Inequality is “the defining challenge of our time,” former US President Obama said in 2013. Last week at a conference in Kigali Rwanda, participants revisited these words to expound on the danger of rising inequalities, which were said to be opening Africa to new vulnerabilities, including possible domination. Like a nagging pain that keeps on recurring, income inequality remains a major challenge in our time.
Many African countries, including Kenya, form the leading pack of countries with the highest income disparity. In spite of the fact that this is a serious economic issue in the country’s endeavour for sustained stability for economic progress, it is virtually never addressed.
Yet we know that although inequality manifests physically, it also does the same in the digital space where those who control online content influence behaviour and actions.
It is perhaps why the issues of social justice as a mitigating factor of inequality are never brought to the fore. At the Kigali conference, Prof. Laura Czerniewicz of the Centre for Innovation in Learning and Teaching, University of Cape Town, said in her presentation that what happens online shapes and augments what happens in the physical world; power dynamics online echo, refract and reshape global socio-cultural dynamics; in a knowledge society, what counts as valid legitimate knowledge is increasingly determined online (if its not online it does not exist), and the material world is produced and reinforced by online language, content and algorithms. Prof. Czerniewicz was reinforcing why Africa needs Nancy Fraser’s concept of “participatory parity” that seeks to address disparity. It does so through arrangements, which enable all to participate in, and be represented, as equals in the inextricably interconnected virtual and material worlds. In reality this never happens since the creators of content shape the global socio-cultural dynamics.
The tragedy is the fact that Africa, a major consumer of online content, contributes less than one percent of the content and there is no where to validate such content for information hungry, online dependent citizens. New language translation algorithms are being developed sometimes without the input of the native speakers.
Africa has opened herself to serious manipulation by those who control content across platforms. The solution is not running away from online but to reflect on the past and think about a future without the culture. Prof. Czerniewicz warned that the algorithms whose products we have come to love are not neutral.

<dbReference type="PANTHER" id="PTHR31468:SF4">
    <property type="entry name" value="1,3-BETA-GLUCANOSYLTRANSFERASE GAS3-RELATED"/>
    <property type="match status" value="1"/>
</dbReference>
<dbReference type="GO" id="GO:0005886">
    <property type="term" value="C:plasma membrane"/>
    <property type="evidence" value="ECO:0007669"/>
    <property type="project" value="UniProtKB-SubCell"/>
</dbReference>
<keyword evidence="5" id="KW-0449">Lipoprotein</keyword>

They are designed by humans with existing biases and assumptions, reflect existing beliefs, are built on existing educational practices and have become engines of value risking exacerbating and accelerating inequalities and privilege.
The emerging digital platform economy is yet to be understood. Although some of these digital platforms are mega companies, such as Facebook, Google, Amazon, Salesforce, Alibaba and Uber their disruption especially on matters taxation and redefinition of corporate structure remain a thorny issue across the world.
These persistent disruptions are coming as the world ushers in the Fourth Industrial Revolution. In it, we Africa shall either leapfrog or falter into oblivion, and that is perhaps why at the conference, we had a lively mock debate and the motion was “This House believes Africa has nothing to fear from a ‘fourth industrial revolution’ and should seize the opportunity it represents.
”In the end, the motion was defeated owing to the fact that the continent may enter into new age of exploitation by western enterprises in control of these frightening new technologies. However, there must be a concerted African strategy to encourage growth of innovations from the continent and become participants rather than just consumers of Western technologies
Bottom line; Africa needs to invest in education and build human resource capacity to comprehensively deal with income inequalities as a mitigation measure for the emerging radical changes on how we socialize, work, compete for the share of profits and create value in the economy.
In the absence of this, Africa remains vulnerable to manipulation by others for years to come. Africa must therefore discard AU’s Vision 2063 and leverage on SDGs to make leaders accountable soon and not when they are dead.